Over the past months, F.A.R.M.S. has made good progress on a number of projects. Here is an interim report.
F.A.R.M.S. continues to make Reprints and Preliminary Reports available on a non-profit basis to hundreds and hundreds of people. Our accounting as of December 31, 1984, shows that 463, 496 pages of material have been distributed and 194 titles are being offered.
Our study of the various editions of the Book of Mormon is making steady progress. The second volume of the "Critical Text: A Tool for Scholarly Reference" should be ready for delivery soon. Here are some of the kinds of things we learn by studying the first handwritten version and the printer's manuscript of the Book of Mormon: The earliest versions of 2 Ne. 6:8 and 33:4 speak of "things," while the later editions read "word." Actually, the Hebrew debarim can be translated either way. Similarly, the earlier editions of 1 Ne. 7:11 read "how," where the later ones have "what." The Hebrew relative particle asher can ideed go either way (see 1 Sam. 12:24). Jacob 3:5 originally read "father," not "fathers." This makes a big difference.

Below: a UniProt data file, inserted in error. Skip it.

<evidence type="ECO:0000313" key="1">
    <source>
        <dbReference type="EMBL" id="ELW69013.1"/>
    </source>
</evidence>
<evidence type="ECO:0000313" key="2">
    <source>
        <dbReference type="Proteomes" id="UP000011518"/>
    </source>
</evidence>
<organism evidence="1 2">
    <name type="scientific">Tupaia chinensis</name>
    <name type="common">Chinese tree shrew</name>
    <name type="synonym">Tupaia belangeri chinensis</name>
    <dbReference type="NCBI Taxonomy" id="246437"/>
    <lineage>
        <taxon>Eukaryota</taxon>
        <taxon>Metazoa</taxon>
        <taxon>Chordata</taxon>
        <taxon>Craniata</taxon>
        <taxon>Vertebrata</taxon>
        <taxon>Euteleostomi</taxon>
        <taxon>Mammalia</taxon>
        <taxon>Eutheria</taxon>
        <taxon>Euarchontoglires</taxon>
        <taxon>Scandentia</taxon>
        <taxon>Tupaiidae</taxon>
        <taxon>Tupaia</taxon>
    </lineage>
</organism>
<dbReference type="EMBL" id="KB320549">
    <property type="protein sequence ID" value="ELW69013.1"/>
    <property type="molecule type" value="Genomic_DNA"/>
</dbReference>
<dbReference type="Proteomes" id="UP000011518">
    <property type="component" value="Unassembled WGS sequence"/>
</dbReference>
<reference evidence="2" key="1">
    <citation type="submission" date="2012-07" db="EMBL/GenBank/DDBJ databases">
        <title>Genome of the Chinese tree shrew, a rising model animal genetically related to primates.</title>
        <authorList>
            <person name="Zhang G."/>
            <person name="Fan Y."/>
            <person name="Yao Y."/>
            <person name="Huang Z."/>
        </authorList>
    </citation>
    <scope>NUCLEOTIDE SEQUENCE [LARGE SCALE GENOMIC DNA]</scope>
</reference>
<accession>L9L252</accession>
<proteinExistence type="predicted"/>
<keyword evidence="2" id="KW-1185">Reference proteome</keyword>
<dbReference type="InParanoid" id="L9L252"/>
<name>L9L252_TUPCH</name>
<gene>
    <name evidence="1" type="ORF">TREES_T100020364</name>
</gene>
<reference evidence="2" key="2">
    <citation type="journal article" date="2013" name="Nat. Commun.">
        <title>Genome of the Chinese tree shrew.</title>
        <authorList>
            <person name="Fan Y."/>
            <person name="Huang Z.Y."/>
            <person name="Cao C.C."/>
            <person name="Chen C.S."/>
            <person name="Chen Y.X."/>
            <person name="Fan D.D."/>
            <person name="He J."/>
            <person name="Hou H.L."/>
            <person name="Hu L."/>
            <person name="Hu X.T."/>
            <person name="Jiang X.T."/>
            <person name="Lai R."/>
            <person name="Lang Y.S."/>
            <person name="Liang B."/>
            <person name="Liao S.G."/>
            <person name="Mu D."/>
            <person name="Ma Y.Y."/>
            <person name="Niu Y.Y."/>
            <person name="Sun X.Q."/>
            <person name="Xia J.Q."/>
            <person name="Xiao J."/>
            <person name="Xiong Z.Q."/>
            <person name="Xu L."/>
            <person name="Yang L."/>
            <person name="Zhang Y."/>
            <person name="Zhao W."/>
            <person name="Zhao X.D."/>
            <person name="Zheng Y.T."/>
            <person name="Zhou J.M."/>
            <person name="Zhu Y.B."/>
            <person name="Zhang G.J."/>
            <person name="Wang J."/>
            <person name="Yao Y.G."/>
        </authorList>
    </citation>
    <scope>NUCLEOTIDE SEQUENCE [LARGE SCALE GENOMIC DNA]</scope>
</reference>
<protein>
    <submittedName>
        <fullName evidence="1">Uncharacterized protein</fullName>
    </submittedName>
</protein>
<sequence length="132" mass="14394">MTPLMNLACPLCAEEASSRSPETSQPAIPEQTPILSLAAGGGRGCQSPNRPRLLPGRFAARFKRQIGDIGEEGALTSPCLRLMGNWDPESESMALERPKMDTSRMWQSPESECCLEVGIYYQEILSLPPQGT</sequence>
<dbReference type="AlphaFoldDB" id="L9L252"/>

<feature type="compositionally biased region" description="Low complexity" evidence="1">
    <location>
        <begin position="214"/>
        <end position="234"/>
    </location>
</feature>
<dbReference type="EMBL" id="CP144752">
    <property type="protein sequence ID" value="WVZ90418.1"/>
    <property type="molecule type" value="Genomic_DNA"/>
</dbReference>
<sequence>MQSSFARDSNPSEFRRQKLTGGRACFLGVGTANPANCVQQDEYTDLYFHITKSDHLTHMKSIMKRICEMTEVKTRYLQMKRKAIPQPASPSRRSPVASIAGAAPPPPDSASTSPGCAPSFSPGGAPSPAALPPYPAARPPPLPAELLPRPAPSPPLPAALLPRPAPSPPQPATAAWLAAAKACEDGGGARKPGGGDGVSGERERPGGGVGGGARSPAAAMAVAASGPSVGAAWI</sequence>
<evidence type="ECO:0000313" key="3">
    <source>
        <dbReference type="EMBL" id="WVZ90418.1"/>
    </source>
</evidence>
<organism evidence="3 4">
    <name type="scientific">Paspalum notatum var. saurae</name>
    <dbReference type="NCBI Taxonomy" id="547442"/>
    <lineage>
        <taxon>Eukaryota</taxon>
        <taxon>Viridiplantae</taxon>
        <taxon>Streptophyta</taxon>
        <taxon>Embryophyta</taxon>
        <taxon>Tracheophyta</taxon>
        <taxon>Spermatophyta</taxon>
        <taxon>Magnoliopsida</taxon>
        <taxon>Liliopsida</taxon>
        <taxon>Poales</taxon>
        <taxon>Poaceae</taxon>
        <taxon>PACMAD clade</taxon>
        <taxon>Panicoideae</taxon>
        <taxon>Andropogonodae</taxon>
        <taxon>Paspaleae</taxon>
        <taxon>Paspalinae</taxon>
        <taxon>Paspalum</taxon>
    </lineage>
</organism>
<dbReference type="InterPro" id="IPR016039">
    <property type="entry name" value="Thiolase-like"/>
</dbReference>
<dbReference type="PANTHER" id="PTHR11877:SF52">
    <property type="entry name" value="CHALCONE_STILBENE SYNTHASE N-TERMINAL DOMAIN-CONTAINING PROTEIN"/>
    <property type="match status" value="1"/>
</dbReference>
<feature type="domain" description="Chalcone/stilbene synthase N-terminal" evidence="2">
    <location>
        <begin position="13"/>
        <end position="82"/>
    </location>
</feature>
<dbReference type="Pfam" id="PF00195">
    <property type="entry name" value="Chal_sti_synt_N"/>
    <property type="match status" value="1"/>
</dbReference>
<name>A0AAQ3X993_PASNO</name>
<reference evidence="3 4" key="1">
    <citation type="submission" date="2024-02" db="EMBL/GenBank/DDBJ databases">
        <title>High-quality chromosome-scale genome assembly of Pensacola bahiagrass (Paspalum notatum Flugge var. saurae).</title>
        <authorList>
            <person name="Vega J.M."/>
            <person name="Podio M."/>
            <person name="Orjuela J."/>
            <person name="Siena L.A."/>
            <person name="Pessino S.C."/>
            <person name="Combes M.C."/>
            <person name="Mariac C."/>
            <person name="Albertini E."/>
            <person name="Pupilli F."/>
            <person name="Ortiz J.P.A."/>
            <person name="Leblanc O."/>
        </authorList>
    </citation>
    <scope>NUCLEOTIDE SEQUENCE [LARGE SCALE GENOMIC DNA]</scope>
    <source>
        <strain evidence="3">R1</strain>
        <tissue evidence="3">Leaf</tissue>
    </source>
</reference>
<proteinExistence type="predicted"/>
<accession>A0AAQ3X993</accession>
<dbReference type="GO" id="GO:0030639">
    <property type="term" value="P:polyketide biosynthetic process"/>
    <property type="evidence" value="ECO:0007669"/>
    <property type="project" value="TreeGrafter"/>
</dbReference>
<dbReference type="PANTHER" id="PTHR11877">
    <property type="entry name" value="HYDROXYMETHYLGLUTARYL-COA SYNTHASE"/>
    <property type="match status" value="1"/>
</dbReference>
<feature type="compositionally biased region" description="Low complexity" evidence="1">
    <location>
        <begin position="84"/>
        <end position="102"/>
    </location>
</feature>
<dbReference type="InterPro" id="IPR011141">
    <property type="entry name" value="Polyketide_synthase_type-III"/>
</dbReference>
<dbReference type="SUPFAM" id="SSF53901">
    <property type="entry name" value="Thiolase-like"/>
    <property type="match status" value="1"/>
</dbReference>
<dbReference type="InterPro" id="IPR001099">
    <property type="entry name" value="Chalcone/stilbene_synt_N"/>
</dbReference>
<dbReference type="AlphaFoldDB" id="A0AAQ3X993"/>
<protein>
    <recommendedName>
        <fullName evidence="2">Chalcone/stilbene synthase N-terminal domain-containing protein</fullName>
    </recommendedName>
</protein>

John Tvedtnes has submitted a long draft of his recent research on the etymologies of Book of Mormon names. His work has pulled together all of the ideas ever advanced on this topic.
Ben Urrutia is nearly finished with his transcription of the tapes of Rabbi Schultz's seminar on the Book of Mormon.